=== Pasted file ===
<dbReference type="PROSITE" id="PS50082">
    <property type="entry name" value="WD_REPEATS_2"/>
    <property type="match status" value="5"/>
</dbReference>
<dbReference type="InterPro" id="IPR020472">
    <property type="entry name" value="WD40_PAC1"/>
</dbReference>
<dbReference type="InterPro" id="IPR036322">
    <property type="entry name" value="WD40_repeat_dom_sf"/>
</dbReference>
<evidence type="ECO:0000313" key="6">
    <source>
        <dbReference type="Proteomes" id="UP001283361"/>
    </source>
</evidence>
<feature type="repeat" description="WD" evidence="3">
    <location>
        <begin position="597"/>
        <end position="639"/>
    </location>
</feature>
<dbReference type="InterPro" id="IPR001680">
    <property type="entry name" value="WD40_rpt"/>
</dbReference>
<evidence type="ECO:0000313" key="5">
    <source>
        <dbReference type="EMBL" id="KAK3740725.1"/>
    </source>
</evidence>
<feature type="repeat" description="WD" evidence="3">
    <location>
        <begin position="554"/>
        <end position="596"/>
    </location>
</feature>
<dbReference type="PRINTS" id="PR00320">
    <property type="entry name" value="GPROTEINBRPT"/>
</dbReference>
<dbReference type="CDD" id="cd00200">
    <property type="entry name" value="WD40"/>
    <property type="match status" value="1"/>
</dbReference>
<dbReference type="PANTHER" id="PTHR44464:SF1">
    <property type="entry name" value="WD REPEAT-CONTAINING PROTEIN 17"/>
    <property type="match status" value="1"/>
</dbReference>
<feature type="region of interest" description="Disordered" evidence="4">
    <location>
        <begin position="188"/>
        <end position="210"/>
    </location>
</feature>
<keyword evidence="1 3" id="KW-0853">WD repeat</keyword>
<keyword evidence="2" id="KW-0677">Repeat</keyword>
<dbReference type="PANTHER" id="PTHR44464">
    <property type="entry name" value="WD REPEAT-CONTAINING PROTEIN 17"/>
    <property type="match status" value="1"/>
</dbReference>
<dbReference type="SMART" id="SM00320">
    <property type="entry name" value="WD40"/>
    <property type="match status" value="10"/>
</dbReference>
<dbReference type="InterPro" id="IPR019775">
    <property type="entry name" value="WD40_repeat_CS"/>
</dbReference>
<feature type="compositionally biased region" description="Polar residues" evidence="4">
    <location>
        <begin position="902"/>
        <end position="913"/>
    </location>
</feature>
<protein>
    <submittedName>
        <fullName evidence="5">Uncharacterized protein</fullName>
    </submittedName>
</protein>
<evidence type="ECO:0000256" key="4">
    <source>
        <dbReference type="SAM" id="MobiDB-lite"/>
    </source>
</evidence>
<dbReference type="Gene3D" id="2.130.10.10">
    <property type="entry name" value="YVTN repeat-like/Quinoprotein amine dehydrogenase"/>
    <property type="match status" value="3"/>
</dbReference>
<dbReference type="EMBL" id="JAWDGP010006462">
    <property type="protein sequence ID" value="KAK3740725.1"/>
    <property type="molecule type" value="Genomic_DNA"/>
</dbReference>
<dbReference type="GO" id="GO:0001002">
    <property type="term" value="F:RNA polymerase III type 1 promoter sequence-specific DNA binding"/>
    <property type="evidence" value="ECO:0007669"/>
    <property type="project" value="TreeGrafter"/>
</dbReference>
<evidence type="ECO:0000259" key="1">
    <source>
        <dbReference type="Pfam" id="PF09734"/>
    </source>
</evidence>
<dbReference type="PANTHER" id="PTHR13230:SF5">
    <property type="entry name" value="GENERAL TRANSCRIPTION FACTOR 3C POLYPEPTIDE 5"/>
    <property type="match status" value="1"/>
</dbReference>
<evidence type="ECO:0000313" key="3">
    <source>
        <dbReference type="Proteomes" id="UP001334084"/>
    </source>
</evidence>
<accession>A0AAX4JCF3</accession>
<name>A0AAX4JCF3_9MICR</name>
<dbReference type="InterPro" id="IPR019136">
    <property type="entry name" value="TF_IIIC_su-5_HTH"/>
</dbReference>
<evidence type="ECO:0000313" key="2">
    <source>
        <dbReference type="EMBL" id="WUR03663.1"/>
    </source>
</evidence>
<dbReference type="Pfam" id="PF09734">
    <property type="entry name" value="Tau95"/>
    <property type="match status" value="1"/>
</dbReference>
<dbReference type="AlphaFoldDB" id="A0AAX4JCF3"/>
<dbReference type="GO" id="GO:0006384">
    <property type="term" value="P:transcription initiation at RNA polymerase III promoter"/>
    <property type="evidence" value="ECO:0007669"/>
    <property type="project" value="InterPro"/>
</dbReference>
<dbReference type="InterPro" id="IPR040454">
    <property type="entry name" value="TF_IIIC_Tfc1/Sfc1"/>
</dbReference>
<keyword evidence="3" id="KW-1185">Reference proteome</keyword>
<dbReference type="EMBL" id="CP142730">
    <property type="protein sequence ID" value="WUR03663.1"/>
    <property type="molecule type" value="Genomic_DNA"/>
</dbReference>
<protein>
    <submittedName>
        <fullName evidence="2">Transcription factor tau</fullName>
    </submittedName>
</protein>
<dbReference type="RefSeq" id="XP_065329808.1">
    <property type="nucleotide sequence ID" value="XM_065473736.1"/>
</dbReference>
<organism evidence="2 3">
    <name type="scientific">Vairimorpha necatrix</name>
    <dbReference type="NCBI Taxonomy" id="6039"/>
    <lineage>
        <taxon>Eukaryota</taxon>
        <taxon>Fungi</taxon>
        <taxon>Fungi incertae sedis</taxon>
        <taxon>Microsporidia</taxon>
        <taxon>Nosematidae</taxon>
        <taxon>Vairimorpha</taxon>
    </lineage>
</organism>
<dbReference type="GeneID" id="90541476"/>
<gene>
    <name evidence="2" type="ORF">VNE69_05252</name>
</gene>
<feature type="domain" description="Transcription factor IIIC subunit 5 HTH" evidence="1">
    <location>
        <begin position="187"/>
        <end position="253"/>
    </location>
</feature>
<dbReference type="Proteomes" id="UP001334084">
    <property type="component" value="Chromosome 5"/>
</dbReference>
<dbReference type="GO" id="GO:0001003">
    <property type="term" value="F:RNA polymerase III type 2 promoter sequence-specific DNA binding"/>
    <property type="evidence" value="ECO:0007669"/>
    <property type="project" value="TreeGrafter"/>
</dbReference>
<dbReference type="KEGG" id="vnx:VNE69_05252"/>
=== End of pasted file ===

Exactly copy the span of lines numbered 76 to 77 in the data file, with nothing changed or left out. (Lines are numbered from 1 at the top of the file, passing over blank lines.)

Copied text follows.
</protein>
<evidence type="ECO:0000256" key="4">